- For defenders
- How can I help?
Iran: Sentencing of human rights defender Ms Shadi Sadr
On 17 May 2010, human rights defender Ms Shadi Sadr was sentenced to six years of imprisonment and 74 lashes. Shadi Sadr is a prominent human rights lawyer and women's rights defender, and co-founder of Zanan-e Iran (Women of Iran), a women's rights organisation.
On 17 May 2010, a court in Tehran found Shadi Sadr guilty of “acting against national security and harming public order” and sentenced her to six years imprisonment with 74 lashes.
The charges relate to Shadi Sadr's participation in a rally within the framework of the “One Million Signatures Campaign” on 4 March 2007 outside a revolutionary court, where four fellow feminists were on trial. She was arrested along with 30 other protesters and held in Evin prison for 15 days.
During her detention, Shadi Sadr was held in solitary confinement, subjected to ill-treatment, denied access to a lawyer, and interrogated on a number of occasions without a lawyer being present. Shadi Sadr, who is currently abroad, intends to appeal the decision.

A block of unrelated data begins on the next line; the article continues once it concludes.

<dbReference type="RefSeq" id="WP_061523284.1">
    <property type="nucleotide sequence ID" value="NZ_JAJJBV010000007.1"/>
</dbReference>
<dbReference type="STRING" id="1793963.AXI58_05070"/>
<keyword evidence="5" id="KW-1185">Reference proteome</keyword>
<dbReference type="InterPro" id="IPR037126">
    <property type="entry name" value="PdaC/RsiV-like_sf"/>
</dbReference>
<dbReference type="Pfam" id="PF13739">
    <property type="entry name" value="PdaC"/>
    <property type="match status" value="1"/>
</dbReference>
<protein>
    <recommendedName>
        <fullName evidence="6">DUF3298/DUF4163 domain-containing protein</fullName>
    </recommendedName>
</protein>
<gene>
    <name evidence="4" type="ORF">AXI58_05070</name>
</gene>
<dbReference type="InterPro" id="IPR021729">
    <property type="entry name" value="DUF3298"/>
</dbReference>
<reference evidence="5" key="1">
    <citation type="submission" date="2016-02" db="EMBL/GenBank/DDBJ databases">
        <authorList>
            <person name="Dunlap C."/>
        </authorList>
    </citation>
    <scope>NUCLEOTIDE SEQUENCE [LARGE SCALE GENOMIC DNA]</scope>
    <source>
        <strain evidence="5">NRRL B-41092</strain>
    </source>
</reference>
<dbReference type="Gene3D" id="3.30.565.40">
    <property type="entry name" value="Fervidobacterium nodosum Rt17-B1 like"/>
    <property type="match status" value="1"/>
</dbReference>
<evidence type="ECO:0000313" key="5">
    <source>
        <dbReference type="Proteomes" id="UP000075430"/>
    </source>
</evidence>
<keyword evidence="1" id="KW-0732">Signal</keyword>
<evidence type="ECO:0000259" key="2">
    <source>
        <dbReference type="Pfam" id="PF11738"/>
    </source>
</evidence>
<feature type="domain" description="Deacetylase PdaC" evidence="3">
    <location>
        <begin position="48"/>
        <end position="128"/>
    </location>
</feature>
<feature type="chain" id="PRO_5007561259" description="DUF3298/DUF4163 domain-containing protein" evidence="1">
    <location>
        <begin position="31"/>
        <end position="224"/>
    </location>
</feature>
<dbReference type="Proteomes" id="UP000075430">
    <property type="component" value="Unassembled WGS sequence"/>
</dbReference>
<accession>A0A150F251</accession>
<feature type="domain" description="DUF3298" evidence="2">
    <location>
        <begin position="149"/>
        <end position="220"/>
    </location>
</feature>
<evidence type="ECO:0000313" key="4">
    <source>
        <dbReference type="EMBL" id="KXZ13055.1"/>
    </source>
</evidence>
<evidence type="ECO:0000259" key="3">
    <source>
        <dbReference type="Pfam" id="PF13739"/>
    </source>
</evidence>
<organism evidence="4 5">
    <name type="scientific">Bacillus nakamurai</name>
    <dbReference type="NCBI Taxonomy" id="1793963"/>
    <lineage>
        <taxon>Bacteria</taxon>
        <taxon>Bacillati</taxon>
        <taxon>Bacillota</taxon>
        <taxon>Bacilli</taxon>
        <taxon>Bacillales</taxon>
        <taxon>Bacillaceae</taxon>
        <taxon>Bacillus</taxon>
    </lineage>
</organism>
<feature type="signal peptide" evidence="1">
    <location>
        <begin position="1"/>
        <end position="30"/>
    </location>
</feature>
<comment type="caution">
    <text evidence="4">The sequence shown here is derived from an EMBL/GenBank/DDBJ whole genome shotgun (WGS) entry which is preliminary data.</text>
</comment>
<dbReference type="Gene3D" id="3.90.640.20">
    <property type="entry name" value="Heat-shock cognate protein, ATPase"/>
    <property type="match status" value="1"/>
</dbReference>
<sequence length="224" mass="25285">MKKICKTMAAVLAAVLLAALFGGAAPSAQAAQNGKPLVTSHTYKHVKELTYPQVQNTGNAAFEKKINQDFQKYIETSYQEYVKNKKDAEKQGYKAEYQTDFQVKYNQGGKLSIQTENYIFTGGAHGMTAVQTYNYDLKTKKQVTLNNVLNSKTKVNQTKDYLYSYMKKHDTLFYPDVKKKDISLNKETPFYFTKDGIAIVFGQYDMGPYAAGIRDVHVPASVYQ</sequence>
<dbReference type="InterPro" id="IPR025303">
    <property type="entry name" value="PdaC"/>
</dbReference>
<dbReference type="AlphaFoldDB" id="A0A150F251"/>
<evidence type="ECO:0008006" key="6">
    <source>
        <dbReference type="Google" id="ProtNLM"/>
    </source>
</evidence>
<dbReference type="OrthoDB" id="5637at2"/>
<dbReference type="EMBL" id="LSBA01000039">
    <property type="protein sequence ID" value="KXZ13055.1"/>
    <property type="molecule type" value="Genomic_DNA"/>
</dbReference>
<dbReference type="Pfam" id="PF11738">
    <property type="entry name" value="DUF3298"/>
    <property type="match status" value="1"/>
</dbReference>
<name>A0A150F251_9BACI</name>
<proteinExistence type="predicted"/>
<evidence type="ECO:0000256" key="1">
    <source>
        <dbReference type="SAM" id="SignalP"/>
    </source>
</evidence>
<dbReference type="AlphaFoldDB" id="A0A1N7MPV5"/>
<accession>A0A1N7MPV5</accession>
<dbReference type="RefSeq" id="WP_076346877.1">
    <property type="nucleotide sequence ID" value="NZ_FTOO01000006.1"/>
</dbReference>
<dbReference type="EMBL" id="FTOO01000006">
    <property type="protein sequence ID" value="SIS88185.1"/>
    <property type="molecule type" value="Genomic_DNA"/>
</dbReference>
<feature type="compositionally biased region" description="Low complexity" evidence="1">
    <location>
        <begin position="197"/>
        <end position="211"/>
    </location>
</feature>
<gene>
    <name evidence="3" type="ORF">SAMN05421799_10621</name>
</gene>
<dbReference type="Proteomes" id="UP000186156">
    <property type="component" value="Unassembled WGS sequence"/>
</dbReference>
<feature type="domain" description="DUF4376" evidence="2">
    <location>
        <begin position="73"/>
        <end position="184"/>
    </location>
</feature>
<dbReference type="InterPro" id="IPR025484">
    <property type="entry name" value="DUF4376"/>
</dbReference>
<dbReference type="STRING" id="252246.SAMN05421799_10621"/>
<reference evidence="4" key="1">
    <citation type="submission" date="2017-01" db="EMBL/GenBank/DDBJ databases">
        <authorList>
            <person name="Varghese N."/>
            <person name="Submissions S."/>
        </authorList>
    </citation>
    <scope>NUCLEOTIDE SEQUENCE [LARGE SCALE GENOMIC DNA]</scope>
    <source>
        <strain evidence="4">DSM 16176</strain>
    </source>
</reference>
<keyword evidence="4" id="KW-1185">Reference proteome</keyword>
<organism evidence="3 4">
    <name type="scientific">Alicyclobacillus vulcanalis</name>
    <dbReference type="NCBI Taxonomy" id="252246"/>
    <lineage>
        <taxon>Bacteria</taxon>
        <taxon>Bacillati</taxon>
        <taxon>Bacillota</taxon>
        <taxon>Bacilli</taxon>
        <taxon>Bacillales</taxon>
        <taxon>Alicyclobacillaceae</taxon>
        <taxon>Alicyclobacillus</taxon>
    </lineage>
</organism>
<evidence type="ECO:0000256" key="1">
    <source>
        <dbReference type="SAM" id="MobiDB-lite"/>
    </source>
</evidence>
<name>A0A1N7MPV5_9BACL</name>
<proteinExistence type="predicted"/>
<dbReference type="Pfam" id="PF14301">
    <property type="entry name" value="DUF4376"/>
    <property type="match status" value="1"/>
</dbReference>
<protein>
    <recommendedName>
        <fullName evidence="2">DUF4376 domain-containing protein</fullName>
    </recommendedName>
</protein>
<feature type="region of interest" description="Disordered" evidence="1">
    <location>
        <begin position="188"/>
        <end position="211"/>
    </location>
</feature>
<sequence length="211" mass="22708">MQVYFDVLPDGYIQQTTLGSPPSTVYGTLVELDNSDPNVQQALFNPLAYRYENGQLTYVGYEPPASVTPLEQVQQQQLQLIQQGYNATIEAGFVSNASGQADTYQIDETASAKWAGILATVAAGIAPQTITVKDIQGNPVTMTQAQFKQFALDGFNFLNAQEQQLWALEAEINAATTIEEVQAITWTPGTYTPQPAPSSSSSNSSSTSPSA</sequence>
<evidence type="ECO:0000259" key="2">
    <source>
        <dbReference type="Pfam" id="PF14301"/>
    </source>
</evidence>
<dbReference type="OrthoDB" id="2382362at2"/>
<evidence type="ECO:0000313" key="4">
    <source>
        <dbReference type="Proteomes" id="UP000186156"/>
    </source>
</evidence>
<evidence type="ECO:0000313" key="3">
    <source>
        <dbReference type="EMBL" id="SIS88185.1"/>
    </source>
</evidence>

On 17 July 2009, during the crackdown on activists and human rights defenders in the aftermath of the 2009 presidential election, Shadi Sadr was arrested by plain clothed men who did not identify themselves as she walked to Friday prayers with other women's rights activists, and briefly detained in Evin prison. Front Line issued urgent appeals in relation to her previous arrests on 5 March 2007 and 21 July 2009 respectively.
Front Line believes that the sentencing of Shadi Sadr is a direct result of her legitimate work in defence of human rights, particularly with respect to women's rights. Front Line sees this as part of an ongoing campaign of harassment against Shadi Sadr.